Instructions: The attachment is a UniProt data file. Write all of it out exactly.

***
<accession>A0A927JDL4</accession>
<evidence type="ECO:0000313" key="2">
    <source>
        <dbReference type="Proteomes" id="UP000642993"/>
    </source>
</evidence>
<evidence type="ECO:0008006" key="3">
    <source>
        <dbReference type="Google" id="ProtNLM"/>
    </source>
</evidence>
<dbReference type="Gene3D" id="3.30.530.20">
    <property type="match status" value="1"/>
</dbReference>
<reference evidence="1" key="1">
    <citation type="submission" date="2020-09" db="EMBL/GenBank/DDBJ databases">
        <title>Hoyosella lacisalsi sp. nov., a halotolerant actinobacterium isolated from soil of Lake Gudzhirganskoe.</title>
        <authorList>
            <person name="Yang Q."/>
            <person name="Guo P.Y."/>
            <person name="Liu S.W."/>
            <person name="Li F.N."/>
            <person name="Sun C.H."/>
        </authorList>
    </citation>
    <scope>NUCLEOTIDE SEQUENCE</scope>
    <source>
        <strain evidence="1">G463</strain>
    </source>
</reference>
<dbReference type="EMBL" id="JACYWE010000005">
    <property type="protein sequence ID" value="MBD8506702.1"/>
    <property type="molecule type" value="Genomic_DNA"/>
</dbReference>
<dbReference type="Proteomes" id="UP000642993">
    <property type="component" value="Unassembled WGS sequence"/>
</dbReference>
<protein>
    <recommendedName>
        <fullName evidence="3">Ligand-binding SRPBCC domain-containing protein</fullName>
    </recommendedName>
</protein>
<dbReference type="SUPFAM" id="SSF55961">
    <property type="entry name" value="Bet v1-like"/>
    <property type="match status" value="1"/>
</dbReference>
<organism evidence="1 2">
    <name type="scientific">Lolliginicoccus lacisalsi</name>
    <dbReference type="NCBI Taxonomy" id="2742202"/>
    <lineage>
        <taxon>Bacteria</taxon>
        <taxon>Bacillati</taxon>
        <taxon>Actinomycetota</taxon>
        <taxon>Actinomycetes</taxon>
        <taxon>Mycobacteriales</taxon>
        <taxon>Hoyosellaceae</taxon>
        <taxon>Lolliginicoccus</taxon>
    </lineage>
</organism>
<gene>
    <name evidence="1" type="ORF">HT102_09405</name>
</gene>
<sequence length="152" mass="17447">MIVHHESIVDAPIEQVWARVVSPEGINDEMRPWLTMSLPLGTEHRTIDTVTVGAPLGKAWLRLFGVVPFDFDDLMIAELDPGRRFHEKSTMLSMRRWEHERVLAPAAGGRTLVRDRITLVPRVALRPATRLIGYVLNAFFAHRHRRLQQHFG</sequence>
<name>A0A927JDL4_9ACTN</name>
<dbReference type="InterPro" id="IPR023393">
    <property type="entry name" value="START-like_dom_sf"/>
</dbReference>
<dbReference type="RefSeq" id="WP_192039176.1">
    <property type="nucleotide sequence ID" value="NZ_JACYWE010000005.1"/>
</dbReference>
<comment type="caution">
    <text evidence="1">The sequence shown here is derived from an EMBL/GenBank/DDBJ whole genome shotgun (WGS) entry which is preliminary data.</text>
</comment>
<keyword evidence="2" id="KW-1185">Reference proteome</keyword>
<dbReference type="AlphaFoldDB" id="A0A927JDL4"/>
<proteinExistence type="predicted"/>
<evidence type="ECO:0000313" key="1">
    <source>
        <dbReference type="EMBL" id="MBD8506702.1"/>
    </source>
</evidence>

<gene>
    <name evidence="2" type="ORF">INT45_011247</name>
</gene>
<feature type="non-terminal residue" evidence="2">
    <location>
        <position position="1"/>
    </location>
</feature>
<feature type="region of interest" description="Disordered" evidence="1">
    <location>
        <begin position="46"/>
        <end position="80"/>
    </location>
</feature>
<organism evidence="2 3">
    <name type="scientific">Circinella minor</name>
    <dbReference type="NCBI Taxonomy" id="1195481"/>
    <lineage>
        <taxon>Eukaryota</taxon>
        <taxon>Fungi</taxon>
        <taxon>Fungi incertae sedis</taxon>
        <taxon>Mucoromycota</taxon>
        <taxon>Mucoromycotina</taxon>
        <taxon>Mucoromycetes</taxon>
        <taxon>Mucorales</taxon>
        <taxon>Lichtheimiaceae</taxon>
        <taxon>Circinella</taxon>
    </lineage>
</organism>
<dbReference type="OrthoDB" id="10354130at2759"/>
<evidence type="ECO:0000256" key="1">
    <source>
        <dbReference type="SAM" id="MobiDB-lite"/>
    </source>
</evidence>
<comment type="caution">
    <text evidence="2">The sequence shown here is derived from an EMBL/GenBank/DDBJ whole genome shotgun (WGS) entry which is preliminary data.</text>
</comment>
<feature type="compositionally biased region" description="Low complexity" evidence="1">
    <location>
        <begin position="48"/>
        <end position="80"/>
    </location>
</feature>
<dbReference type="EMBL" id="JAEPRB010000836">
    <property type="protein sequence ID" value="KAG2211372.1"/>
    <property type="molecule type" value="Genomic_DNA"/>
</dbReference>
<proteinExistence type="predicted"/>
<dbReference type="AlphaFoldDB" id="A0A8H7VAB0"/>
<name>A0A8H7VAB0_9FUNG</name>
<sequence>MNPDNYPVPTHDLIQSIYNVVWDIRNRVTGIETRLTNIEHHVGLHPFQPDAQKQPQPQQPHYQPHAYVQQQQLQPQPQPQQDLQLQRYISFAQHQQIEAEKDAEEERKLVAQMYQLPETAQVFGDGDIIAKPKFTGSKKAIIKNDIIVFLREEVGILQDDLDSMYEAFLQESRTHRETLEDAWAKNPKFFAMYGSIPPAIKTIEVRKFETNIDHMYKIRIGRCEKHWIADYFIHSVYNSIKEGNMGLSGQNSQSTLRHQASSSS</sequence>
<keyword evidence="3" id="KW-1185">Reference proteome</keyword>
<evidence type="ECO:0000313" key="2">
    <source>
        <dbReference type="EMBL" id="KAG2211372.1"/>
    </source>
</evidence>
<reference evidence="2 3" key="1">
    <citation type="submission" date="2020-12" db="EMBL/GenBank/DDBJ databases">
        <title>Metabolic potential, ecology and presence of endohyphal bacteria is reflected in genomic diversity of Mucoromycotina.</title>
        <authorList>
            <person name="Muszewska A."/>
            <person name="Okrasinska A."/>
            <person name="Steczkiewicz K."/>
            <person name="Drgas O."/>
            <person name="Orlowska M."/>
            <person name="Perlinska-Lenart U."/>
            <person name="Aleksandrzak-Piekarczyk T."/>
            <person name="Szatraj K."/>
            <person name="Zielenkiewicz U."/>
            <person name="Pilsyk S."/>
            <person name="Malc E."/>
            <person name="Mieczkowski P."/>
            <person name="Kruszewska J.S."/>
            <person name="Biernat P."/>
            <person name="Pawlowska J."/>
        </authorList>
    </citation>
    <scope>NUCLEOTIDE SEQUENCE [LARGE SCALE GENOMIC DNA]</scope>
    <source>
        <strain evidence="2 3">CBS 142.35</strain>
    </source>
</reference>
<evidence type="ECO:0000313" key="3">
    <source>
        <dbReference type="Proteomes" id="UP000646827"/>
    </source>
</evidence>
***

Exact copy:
<accession>A0A927JDL4</accession>
<evidence type="ECO:0000313" key="2">
    <source>
        <dbReference type="Proteomes" id="UP000642993"/>
    </source>
</evidence>
<evidence type="ECO:0008006" key="3">
    <source>
        <dbReference type="Google" id="ProtNLM"/>
    </source>
</evidence>
<dbReference type="Gene3D" id="3.30.530.20">
    <property type="match status" value="1"/>
</dbReference>
<reference evidence="1" key="1">
    <citation type="submission" date="2020-09" db="EMBL/GenBank/DDBJ databases">
        <title>Hoyosella lacisalsi sp. nov., a halotolerant actinobacterium isolated from soil of Lake Gudzhirganskoe.</title>
        <authorList>
            <person name="Yang Q."/>
            <person name="Guo P.Y."/>
            <person name="Liu S.W."/>
            <person name="Li F.N."/>
            <person name="Sun C.H."/>
        </authorList>
    </citation>
    <scope>NUCLEOTIDE SEQUENCE</scope>
    <source>
        <strain evidence="1">G463</strain>
    </source>
</reference>
<dbReference type="EMBL" id="JACYWE010000005">
    <property type="protein sequence ID" value="MBD8506702.1"/>
    <property type="molecule type" value="Genomic_DNA"/>
</dbReference>
<dbReference type="Proteomes" id="UP000642993">
    <property type="component" value="Unassembled WGS sequence"/>
</dbReference>
<protein>
    <recommendedName>
        <fullName evidence="3">Ligand-binding SRPBCC domain-containing protein</fullName>
    </recommendedName>
</protein>
<dbReference type="SUPFAM" id="SSF55961">
    <property type="entry name" value="Bet v1-like"/>
    <property type="match status" value="1"/>
</dbReference>
<organism evidence="1 2">
    <name type="scientific">Lolliginicoccus lacisalsi</name>
    <dbReference type="NCBI Taxonomy" id="2742202"/>
    <lineage>
        <taxon>Bacteria</taxon>
        <taxon>Bacillati</taxon>
        <taxon>Actinomycetota</taxon>
        <taxon>Actinomycetes</taxon>
        <taxon>Mycobacteriales</taxon>
        <taxon>Hoyosellaceae</taxon>
        <taxon>Lolliginicoccus</taxon>
    </lineage>
</organism>
<gene>
    <name evidence="1" type="ORF">HT102_09405</name>
</gene>
<sequence length="152" mass="17447">MIVHHESIVDAPIEQVWARVVSPEGINDEMRPWLTMSLPLGTEHRTIDTVTVGAPLGKAWLRLFGVVPFDFDDLMIAELDPGRRFHEKSTMLSMRRWEHERVLAPAAGGRTLVRDRITLVPRVALRPATRLIGYVLNAFFAHRHRRLQQHFG</sequence>
<name>A0A927JDL4_9ACTN</name>
<dbReference type="InterPro" id="IPR023393">
    <property type="entry name" value="START-like_dom_sf"/>
</dbReference>
<dbReference type="RefSeq" id="WP_192039176.1">
    <property type="nucleotide sequence ID" value="NZ_JACYWE010000005.1"/>
</dbReference>
<comment type="caution">
    <text evidence="1">The sequence shown here is derived from an EMBL/GenBank/DDBJ whole genome shotgun (WGS) entry which is preliminary data.</text>
</comment>
<keyword evidence="2" id="KW-1185">Reference proteome</keyword>
<dbReference type="AlphaFoldDB" id="A0A927JDL4"/>
<proteinExistence type="predicted"/>
<evidence type="ECO:0000313" key="1">
    <source>
        <dbReference type="EMBL" id="MBD8506702.1"/>
    </source>
</evidence>

<gene>
    <name evidence="2" type="ORF">INT45_011247</name>
</gene>
<feature type="non-terminal residue" evidence="2">
    <location>
        <position position="1"/>
    </location>
</feature>
<feature type="region of interest" description="Disordered" evidence="1">
    <location>
        <begin position="46"/>
        <end position="80"/>
    </location>
</feature>
<organism evidence="2 3">
    <name type="scientific">Circinella minor</name>
    <dbReference type="NCBI Taxonomy" id="1195481"/>
    <lineage>
        <taxon>Eukaryota</taxon>
        <taxon>Fungi</taxon>
        <taxon>Fungi incertae sedis</taxon>
        <taxon>Mucoromycota</taxon>
        <taxon>Mucoromycotina</taxon>
        <taxon>Mucoromycetes</taxon>
        <taxon>Mucorales</taxon>
        <taxon>Lichtheimiaceae</taxon>
        <taxon>Circinella</taxon>
    </lineage>
</organism>
<dbReference type="OrthoDB" id="10354130at2759"/>
<evidence type="ECO:0000256" key="1">
    <source>
        <dbReference type="SAM" id="MobiDB-lite"/>
    </source>
</evidence>
<comment type="caution">
    <text evidence="2">The sequence shown here is derived from an EMBL/GenBank/DDBJ whole genome shotgun (WGS) entry which is preliminary data.</text>
</comment>
<feature type="compositionally biased region" description="Low complexity" evidence="1">
    <location>
        <begin position="48"/>
        <end position="80"/>
    </location>
</feature>
<dbReference type="EMBL" id="JAEPRB010000836">
    <property type="protein sequence ID" value="KAG2211372.1"/>
    <property type="molecule type" value="Genomic_DNA"/>
</dbReference>
<proteinExistence type="predicted"/>
<dbReference type="AlphaFoldDB" id="A0A8H7VAB0"/>
<name>A0A8H7VAB0_9FUNG</name>
<sequence>MNPDNYPVPTHDLIQSIYNVVWDIRNRVTGIETRLTNIEHHVGLHPFQPDAQKQPQPQQPHYQPHAYVQQQQLQPQPQPQQDLQLQRYISFAQHQQIEAEKDAEEERKLVAQMYQLPETAQVFGDGDIIAKPKFTGSKKAIIKNDIIVFLREEVGILQDDLDSMYEAFLQESRTHRETLEDAWAKNPKFFAMYGSIPPAIKTIEVRKFETNIDHMYKIRIGRCEKHWIADYFIHSVYNSIKEGNMGLSGQNSQSTLRHQASSSS</sequence>
<keyword evidence="3" id="KW-1185">Reference proteome</keyword>
<evidence type="ECO:0000313" key="2">
    <source>
        <dbReference type="EMBL" id="KAG2211372.1"/>
    </source>
</evidence>
<reference evidence="2 3" key="1">
    <citation type="submission" date="2020-12" db="EMBL/GenBank/DDBJ databases">
        <title>Metabolic potential, ecology and presence of endohyphal bacteria is reflected in genomic diversity of Mucoromycotina.</title>
        <authorList>
            <person name="Muszewska A."/>
            <person name="Okrasinska A."/>
            <person name="Steczkiewicz K."/>
            <person name="Drgas O."/>
            <person name="Orlowska M."/>
            <person name="Perlinska-Lenart U."/>
            <person name="Aleksandrzak-Piekarczyk T."/>
            <person name="Szatraj K."/>
            <person name="Zielenkiewicz U."/>
            <person name="Pilsyk S."/>
            <person name="Malc E."/>
            <person name="Mieczkowski P."/>
            <person name="Kruszewska J.S."/>
            <person name="Biernat P."/>
            <person name="Pawlowska J."/>
        </authorList>
    </citation>
    <scope>NUCLEOTIDE SEQUENCE [LARGE SCALE GENOMIC DNA]</scope>
    <source>
        <strain evidence="2 3">CBS 142.35</strain>
    </source>
</reference>
<evidence type="ECO:0000313" key="3">
    <source>
        <dbReference type="Proteomes" id="UP000646827"/>
    </source>
</evidence>